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Agfam signaling domain library

A central goal of MiST2 is to accurately and comprehensively identify signal transduction proteins. This is accomplished by searching for significant matches to specific domain profiles, most of which are from the Pfam database. Many of these external profiles are built from unrepresentative and poorly constructed multiple sequence alignments. Despite these shortcomings, they perform acceptably for many applications such as large-scale genome annotation projects; however, they also fail to accurately and specifically identify all true domain members. Thus, we have begun constructing high-quality domain profiles of signal transduction domains and collectively refer to this internal domain library as Agfam.

Domain model construction

Agfam domain models are built using a semi-automatic, two-stage approach. The first stage consists of building a core set of homologous sequences using exhaustive PSI-BLAST searches seeded with bona fide members (those that have known 3D structures) and using a stringent E-value threshold. These are then clustered using the Markov Cluster Algorithm (MCL), aligned, and manually edited. The second stage identifies remote homologs by PSI-BLASTing representative members from the core homolog set with a relaxed E-value threshold. Additional measures including secondary structure are used to evaluate the relatedness of distantly related homologs and filter out false-positives. The final set of homologs (core and remote) are subjected to clustering, aligning, and manual tweaking and result in one or more groups of domain sequences from which one or more domain profiles are constructed.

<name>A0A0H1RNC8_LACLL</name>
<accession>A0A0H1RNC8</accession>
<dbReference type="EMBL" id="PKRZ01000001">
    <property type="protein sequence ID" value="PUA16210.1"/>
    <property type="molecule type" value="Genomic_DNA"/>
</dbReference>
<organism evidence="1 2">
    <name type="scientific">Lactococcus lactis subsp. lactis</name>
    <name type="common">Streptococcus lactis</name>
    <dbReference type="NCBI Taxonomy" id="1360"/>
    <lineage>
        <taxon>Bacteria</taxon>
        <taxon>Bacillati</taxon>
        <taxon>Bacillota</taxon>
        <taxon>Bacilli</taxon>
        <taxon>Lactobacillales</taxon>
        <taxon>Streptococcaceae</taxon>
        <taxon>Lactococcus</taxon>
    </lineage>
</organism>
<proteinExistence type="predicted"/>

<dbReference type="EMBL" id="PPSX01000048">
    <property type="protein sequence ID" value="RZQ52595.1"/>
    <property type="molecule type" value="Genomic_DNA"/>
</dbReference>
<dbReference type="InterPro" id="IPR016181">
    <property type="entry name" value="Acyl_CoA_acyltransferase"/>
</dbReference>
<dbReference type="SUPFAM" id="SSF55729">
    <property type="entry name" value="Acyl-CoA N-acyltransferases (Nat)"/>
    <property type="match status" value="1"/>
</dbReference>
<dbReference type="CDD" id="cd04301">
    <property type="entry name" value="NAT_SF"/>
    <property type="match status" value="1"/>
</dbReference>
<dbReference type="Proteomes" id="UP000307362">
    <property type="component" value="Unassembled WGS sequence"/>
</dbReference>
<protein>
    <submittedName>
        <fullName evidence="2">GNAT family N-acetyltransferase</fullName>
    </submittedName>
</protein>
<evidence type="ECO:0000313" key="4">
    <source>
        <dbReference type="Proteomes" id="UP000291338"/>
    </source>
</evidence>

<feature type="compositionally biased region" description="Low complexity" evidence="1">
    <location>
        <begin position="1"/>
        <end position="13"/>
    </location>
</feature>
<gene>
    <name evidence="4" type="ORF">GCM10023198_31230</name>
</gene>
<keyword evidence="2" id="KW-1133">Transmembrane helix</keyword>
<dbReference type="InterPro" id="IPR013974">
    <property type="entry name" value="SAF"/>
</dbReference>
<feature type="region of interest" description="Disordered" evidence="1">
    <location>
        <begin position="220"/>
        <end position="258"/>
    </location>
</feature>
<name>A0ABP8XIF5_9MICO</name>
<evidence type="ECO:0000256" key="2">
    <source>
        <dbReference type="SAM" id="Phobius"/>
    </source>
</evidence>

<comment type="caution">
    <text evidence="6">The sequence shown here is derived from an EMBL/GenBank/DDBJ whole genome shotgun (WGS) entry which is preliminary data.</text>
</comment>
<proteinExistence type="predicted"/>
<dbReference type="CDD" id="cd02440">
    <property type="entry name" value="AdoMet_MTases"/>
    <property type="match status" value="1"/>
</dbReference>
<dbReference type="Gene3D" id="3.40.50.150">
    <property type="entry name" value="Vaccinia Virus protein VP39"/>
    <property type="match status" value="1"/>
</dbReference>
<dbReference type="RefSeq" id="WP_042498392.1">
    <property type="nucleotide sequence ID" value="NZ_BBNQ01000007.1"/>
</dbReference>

This process may result in several distinct profiles which together model a single domain family, yet individually model specific subgroups within a domain family. In these cases, significant matches are labeled with the name followed by a colon followed by its subgroup name. For example, HK_CA:2 denotes the HK_CA domain family, subgroup 2.


Currently, Agfam has 25 profiles associated with two primary domains, HK_CA (for histidine kinase catalytic domain) and RR (for response regulator), that specifically and sensitively model the transmitter domain of sensor histidine kinases and the receiver domain of response regulators, respectively. Due to incredible conservation, it was possible to align more than 25,000 receiver domains and produce a single profile for the receiver domain, RR. In contrast, the transmitter domain of histidine kinases is much less conserved and resulted in 23 specific subgroup profiles and 1 general subgroup profile. One transmitter subgroup, HK_CA:5, demonstrated remarkable conservation and indeed was solely found in CheA chemotaxis proteins. Because of its association with CheA-type proteins, we labeled this group HK_CA:Che and use it to specifically identify CheA proteins.

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